Commentary

Congress Should Use the Public Option

The President laid out a plan last week for health care reform. Now Congress gets to take up the task of writing a bill. Part of the President’s plan is this idea of a “public option” for health insurance. Essentially this will be another insurance company, but specifically for those who can’t afford insurance now (or are percieved to be unable to afford it). The political reality of healthcare reform is that something is likely to go through, but there are things than can be done to make it less worse.

One way to limit the damage of a public option would be to force all members of Congress to be able to use it. Representatives and Senators are infamously known for having a spectacular health care plan. They could either just open the current Congressional insurance plan up to the poor—which is unaffordable and never going to happen—or they could tie themselves to whatever they come up with.

If the public option is going to be so great, members of Congress should be a part of it. If it is not, then why would we subject other American’s too it?

Anthony Randazzo

Anthony Randazzo is director of economic research for Reason Foundation, a nonprofit think tank advancing free minds and free markets. His research portfolio is regularly evolving, and he maintains a wide interest in economic policy at both a domestic and international level.

Randazzo is also managing director of the Pension Integrity Project, which provides technical assistance to public sector retirement system stakeholders who are seeking to prevent pension plan insolvency. His research focus on the national public sector pension crisis has a dual focus of identifying the systemic factors that cause public officials to underfund pension obligations as well as studying the processes by which meaningful pension reform can be accomplished. Within the Project he leads the analytics team that develops independent, third party actuarial analysis to stakeholders considering changes to public sector retirement systems.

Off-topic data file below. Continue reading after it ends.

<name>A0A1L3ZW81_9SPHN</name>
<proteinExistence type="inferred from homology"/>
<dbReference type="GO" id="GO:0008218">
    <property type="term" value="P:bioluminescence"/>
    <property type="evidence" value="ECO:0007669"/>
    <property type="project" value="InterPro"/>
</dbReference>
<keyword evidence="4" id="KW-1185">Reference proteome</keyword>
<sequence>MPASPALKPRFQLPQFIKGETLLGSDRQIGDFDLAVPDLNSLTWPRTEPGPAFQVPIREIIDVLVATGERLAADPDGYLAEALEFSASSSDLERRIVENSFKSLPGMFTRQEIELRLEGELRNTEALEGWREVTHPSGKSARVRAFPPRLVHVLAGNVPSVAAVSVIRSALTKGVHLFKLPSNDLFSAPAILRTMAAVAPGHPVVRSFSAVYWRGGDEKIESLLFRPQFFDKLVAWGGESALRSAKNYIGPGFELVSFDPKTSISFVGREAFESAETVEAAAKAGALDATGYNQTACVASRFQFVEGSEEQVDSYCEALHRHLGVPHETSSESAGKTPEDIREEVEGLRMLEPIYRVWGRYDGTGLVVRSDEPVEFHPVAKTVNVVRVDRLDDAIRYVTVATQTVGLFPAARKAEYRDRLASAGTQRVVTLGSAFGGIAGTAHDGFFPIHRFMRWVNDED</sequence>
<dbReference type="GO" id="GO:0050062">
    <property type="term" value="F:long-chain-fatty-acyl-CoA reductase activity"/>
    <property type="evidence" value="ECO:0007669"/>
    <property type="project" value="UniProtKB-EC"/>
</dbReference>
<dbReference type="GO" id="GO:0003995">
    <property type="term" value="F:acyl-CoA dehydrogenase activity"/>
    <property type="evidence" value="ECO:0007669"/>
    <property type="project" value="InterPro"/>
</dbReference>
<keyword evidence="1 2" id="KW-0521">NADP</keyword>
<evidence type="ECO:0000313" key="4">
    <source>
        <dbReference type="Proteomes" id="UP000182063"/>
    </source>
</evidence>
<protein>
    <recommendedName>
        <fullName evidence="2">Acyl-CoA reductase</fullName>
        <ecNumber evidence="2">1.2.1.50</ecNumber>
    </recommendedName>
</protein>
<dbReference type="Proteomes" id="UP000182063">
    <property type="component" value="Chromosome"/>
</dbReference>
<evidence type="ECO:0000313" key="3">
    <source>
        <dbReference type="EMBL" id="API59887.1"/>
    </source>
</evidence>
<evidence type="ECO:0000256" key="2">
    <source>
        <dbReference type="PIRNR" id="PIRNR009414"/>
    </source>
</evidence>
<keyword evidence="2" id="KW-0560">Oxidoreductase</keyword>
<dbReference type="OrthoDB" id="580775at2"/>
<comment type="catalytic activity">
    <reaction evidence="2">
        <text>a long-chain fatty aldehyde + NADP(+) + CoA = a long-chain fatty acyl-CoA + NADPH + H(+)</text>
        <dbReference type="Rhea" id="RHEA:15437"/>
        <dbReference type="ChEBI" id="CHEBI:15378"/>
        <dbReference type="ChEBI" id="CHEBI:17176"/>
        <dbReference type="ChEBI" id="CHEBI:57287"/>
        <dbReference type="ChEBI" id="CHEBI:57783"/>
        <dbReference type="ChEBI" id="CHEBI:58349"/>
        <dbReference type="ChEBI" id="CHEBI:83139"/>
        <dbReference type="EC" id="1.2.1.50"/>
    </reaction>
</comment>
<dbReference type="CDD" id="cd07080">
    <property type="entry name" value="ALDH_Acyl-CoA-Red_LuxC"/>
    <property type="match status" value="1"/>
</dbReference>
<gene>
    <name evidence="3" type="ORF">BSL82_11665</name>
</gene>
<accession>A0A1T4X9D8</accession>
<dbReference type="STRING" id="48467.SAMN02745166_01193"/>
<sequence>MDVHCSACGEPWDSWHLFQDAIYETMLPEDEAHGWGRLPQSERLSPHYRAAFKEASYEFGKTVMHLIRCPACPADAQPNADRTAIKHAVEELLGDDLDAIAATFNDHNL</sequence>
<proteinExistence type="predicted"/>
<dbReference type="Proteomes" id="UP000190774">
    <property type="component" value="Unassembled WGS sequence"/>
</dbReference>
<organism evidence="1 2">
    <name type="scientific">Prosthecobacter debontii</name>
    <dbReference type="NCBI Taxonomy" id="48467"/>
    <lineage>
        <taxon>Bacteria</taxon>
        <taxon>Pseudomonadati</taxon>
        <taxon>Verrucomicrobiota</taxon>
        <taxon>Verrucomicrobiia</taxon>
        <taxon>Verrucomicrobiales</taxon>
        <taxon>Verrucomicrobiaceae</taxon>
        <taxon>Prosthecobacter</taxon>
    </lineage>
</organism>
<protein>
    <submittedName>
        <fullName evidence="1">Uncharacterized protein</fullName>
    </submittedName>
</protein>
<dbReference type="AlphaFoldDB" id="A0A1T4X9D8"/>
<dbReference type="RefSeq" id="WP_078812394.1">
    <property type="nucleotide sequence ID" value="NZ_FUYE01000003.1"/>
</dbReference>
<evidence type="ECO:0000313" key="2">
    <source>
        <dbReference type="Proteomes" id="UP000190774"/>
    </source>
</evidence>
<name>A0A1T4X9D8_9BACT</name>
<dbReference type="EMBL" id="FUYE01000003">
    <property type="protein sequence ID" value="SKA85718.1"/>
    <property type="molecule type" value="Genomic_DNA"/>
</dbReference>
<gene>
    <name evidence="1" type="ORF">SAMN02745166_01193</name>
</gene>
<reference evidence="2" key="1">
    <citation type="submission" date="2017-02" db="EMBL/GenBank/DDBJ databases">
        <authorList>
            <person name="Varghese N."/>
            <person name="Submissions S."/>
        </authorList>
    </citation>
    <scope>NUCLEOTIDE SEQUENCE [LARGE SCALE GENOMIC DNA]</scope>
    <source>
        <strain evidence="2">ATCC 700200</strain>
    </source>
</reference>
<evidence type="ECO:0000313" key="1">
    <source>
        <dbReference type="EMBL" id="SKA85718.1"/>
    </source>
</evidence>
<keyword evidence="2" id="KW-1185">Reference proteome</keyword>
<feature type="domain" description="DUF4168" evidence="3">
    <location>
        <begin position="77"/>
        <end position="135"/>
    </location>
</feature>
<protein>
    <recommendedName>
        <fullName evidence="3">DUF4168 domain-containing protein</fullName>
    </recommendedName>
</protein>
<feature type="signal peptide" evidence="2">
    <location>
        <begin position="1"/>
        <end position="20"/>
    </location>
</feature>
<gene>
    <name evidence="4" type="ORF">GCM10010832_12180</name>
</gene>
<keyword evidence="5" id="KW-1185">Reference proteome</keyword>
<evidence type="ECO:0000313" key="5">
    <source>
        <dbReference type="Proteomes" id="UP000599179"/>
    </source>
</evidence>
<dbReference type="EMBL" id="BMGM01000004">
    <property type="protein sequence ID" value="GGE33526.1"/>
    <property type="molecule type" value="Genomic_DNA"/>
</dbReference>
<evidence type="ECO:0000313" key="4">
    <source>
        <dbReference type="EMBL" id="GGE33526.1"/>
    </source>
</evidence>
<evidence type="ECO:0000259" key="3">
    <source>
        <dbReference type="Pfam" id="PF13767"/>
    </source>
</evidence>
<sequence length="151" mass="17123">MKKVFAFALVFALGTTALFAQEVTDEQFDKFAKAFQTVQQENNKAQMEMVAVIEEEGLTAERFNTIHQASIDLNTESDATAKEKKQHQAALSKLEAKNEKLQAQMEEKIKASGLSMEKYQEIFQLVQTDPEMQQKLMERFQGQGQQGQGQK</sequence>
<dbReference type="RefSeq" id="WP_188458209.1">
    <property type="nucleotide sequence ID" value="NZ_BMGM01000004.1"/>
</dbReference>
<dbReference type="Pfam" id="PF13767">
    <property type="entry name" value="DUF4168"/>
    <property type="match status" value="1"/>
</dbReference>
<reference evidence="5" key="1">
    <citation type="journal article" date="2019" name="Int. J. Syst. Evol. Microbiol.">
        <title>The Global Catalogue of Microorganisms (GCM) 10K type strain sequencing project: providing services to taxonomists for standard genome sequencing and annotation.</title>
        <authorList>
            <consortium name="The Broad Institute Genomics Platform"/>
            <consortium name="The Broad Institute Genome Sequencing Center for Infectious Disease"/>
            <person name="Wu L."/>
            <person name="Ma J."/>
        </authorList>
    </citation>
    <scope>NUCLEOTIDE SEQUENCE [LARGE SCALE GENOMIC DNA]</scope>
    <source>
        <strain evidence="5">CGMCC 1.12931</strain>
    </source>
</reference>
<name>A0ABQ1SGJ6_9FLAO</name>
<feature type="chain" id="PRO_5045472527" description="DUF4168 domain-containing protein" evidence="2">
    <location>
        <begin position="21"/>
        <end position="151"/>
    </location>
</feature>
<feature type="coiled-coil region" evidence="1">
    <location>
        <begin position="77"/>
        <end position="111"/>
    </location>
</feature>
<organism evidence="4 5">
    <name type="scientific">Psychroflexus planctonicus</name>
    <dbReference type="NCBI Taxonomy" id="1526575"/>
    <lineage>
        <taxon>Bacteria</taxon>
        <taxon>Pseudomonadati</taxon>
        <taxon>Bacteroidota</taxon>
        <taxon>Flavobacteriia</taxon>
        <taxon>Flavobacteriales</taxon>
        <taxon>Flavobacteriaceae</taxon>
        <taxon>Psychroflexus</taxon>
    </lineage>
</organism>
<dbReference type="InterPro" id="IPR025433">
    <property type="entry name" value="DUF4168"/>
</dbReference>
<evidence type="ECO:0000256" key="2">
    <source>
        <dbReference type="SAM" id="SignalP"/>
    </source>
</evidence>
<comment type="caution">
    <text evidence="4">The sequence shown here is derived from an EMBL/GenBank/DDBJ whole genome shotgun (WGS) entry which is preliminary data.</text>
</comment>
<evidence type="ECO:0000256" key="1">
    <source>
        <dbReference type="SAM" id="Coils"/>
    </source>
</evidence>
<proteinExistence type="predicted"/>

In addition, Randazzo writes about the moral foundations of economic theory, and is currently developing research on the ways that the moral intuitions of economists influence their substantive findings on topics like income inequality, immigration, or labor policy.

Randazzo's work has been featured in The Wall Street Journal, Forbes, Barron's, Bloomberg View, The Washington Times, The Detroit News, Chicago Sun-Times, Orange-County Register, RealClearMarkets, Reason magazine and various other online and print publications.

During his tenure at Reason he has published substantive research on housing finance, financial services regulation, and various other aspects of economic policy at the federal level. And he has written regularly on labor economics, tax policy, privatization, and Turkish-U.S. political and economic issues.

Randazzo has also testified before numerous state and local legislative bodies on pension policy matters, as well as before the House Financial Services Committee on topics related to housing policy and government-sponsored enterprises.

He holds a multidisciplinary M.A. in behavioral political economy from New York University.

Follow Anthony Randazzo on Twitter @anthonyrandazzo